CHATSWORTH — In the wood-frame Pioneer Church on the grounds of Oakwood Memorial Park, Roy Rogers' likeness looked upon the gathered crowd from a photograph on the altar Saturday.
Rogers, who died of heart failure July 6 at age 86, seemed alive in spirit among the gathered friends, family and fans wearing Western-style shirts and 10-gallon hats who came to celebrate his life at a memorial service.
The "King of the Cowboys," known for his humility, was remembered for his family, his career, his work in the Chatsworth community, his faith and his generosity.
"Roy was one of the last of the people who actually lived and represented true family values," said David Finnin of Tujunga, who remembered listening to Rogers on the radio as a boy in New Jersey.
Although Rogers was given a cowboy-style funeral in Apple Valley, friends from his old Chatsworth neighborhood wanted to say a more personal goodbye. Many of these folks live in an area where Trigger Street and Dale Court remind them of the days in the 1950s and 1960s when Rogers and his wife, Dale Evans, lived nearby with their children.
"After Roy died we started getting calls," said Virginia Watson, curator of the Chatsworth Historical Society. "People wanted to know if we were going to do something here for Roy."
Dodie Rogers Sailors, Rogers' youngest daughter, came with her husband and their three grandchildren. David Arlen, one of Rogers' proteges, played the guitar and sang a cowboy tune or two.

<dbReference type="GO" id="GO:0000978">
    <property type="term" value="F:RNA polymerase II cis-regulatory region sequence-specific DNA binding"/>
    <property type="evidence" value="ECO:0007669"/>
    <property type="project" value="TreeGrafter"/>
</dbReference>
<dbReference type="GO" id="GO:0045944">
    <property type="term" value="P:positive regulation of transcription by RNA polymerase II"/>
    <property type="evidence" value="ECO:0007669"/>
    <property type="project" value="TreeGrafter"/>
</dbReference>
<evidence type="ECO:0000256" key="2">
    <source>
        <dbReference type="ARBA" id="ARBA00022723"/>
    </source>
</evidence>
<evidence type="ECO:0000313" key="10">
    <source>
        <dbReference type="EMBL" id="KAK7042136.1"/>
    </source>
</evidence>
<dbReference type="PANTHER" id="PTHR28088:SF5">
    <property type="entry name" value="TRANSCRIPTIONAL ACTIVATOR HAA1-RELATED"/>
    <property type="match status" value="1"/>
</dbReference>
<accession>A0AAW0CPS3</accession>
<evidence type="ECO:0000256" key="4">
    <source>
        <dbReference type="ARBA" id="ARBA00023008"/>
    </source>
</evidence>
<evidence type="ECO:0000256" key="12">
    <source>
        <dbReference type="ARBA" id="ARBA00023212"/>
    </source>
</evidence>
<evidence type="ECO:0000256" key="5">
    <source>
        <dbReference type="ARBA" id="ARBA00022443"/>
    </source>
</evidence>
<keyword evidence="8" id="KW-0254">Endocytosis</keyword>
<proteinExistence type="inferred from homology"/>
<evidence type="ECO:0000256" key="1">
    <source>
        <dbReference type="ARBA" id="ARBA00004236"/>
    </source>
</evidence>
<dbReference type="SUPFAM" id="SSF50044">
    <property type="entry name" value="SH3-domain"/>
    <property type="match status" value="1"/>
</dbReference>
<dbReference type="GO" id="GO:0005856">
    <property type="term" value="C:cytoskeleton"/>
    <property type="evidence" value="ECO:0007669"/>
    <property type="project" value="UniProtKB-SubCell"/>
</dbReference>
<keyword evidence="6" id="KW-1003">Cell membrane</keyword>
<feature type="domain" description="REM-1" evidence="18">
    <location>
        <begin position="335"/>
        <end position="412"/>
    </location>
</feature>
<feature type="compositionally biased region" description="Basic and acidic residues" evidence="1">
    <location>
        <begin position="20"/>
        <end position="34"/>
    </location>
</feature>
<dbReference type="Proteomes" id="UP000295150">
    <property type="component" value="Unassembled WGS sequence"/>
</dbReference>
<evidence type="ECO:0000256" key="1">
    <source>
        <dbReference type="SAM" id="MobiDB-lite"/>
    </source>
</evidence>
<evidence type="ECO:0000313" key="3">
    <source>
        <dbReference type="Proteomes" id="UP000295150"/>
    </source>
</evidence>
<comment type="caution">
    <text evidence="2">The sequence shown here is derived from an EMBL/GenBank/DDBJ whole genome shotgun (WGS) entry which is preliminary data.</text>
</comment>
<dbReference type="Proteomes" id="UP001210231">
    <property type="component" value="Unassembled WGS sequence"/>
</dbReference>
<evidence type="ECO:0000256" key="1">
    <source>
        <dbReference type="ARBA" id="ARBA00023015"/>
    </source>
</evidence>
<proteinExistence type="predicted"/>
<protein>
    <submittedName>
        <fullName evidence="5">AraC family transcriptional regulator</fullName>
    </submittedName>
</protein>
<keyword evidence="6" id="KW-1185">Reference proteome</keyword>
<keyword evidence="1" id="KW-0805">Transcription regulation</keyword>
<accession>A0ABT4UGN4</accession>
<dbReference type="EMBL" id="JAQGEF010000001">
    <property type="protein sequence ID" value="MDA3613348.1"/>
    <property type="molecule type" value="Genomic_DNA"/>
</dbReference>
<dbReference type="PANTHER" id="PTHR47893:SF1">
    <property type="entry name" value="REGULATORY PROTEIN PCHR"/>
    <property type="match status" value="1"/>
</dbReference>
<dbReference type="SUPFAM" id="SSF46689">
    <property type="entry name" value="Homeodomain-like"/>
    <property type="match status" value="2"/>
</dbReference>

Lila Schepler, whose children played with the Rogers children, said she remembered Rogers for his sense of humor and his "easily touched heart." And she remembered being overwhelmed by the family's kindness to the financially strapped church after the tragic death of the Rogers' 12-year-old daughter Debbie in a bus accident.
"I have something for you," Schepler remembers Dale Evans saying. "Roy and I would like to donate $1,000 from little Debbie's bank account to help save the church."
The money was used to move the now nearly 100-year-old Pioneer Church to its current site off Lassen Street from its old site on northern Topanga Canyon Boulevard. But the memory of Debbie's death also resulted in the family's move from Chatsworth to Apple Valley in 1965.
"Everywhere they looked they were reminded of Debbie," Schepler said.
The reminders of Roy Rogers on Saturday were more comforting.
Joe Dahlstrom of Victoria, Texas, came with his wife and 15-year-old daughter. The lifelong Rogers fan said he met his boyhood hero a decade ago at the Roy Rogers Museum near Victorville.
"It was important for me to be here," he said.
As the voices of the congregation rose in a hearty rendition of Rogers' signature song, "Happy Trails," a group of riders on horseback gathered outside to lead the way to a cookies and punch reception at the Chatsworth Historical Society.
In her pale lavender Western-style dress, Watson, who organized the event, wiped tears from her eyes. Earlier, a tribute by Roy Rogers Jr., or "Dusty" as everyone calls him, was read to the crowd.
"A man never truly dies until his name is forgotten," it concluded. "That's why Roy Rogers will live forever."